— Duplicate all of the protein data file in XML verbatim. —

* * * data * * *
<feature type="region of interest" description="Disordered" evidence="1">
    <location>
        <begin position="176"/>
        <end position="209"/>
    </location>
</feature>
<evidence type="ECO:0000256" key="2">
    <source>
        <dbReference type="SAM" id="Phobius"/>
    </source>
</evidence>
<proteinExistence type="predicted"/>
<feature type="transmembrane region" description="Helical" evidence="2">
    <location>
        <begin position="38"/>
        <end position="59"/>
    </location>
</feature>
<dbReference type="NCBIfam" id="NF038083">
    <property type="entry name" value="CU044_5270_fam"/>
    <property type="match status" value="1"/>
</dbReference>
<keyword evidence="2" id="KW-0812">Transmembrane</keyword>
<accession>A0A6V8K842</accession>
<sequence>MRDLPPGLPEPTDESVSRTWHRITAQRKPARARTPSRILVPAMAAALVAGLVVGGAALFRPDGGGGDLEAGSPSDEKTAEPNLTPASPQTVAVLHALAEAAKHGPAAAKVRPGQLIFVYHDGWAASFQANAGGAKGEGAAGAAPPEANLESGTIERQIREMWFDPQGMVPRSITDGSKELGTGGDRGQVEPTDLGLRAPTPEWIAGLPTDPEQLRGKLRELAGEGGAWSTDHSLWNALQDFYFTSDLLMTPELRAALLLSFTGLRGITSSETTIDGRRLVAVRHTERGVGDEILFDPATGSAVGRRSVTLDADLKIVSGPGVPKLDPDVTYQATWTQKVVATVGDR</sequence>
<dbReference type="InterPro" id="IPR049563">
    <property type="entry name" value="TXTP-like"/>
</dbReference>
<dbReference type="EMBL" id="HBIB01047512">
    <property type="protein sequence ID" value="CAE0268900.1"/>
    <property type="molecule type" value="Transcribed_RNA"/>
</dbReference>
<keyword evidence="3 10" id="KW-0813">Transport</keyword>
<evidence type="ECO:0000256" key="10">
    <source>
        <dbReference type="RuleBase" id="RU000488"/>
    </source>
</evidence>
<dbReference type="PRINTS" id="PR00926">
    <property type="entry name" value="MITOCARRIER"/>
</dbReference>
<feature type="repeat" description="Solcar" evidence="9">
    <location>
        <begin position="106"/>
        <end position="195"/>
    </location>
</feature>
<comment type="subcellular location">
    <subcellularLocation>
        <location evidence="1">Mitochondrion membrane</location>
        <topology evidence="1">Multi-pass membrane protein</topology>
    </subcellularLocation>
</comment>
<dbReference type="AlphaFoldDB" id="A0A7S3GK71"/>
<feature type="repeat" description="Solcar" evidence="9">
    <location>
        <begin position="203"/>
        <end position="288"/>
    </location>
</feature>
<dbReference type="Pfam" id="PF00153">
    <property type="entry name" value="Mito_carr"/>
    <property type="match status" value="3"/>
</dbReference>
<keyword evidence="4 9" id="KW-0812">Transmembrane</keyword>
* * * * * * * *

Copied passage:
<feature type="region of interest" description="Disordered" evidence="1">
    <location>
        <begin position="176"/>
        <end position="209"/>
    </location>
</feature>
<evidence type="ECO:0000256" key="2">
    <source>
        <dbReference type="SAM" id="Phobius"/>
    </source>
</evidence>
<proteinExistence type="predicted"/>
<feature type="transmembrane region" description="Helical" evidence="2">
    <location>
        <begin position="38"/>
        <end position="59"/>
    </location>
</feature>
<dbReference type="NCBIfam" id="NF038083">
    <property type="entry name" value="CU044_5270_fam"/>
    <property type="match status" value="1"/>
</dbReference>
<keyword evidence="2" id="KW-0812">Transmembrane</keyword>
<accession>A0A6V8K842</accession>
<sequence>MRDLPPGLPEPTDESVSRTWHRITAQRKPARARTPSRILVPAMAAALVAGLVVGGAALFRPDGGGGDLEAGSPSDEKTAEPNLTPASPQTVAVLHALAEAAKHGPAAAKVRPGQLIFVYHDGWAASFQANAGGAKGEGAAGAAPPEANLESGTIERQIREMWFDPQGMVPRSITDGSKELGTGGDRGQVEPTDLGLRAPTPEWIAGLPTDPEQLRGKLRELAGEGGAWSTDHSLWNALQDFYFTSDLLMTPELRAALLLSFTGLRGITSSETTIDGRRLVAVRHTERGVGDEILFDPATGSAVGRRSVTLDADLKIVSGPGVPKLDPDVTYQATWTQKVVATVGDR</sequence>
<dbReference type="InterPro" id="IPR049563">
    <property type="entry name" value="TXTP-like"/>
</dbReference>
<dbReference type="EMBL" id="HBIB01047512">
    <property type="protein sequence ID" value="CAE0268900.1"/>
    <property type="molecule type" value="Transcribed_RNA"/>
</dbReference>
<keyword evidence="3 10" id="KW-0813">Transport</keyword>
<evidence type="ECO:0000256" key="10">
    <source>
        <dbReference type="RuleBase" id="RU000488"/>
    </source>
</evidence>
<dbReference type="PRINTS" id="PR00926">
    <property type="entry name" value="MITOCARRIER"/>
</dbReference>
<feature type="repeat" description="Solcar" evidence="9">
    <location>
        <begin position="106"/>
        <end position="195"/>
    </location>
</feature>
<comment type="subcellular location">
    <subcellularLocation>
        <location evidence="1">Mitochondrion membrane</location>
        <topology evidence="1">Multi-pass membrane protein</topology>
    </subcellularLocation>
</comment>
<dbReference type="AlphaFoldDB" id="A0A7S3GK71"/>
<feature type="repeat" description="Solcar" evidence="9">
    <location>
        <begin position="203"/>
        <end position="288"/>
    </location>
</feature>
<dbReference type="Pfam" id="PF00153">
    <property type="entry name" value="Mito_carr"/>
    <property type="match status" value="3"/>
</dbReference>
<keyword evidence="4 9" id="KW-0812">Transmembrane</keyword>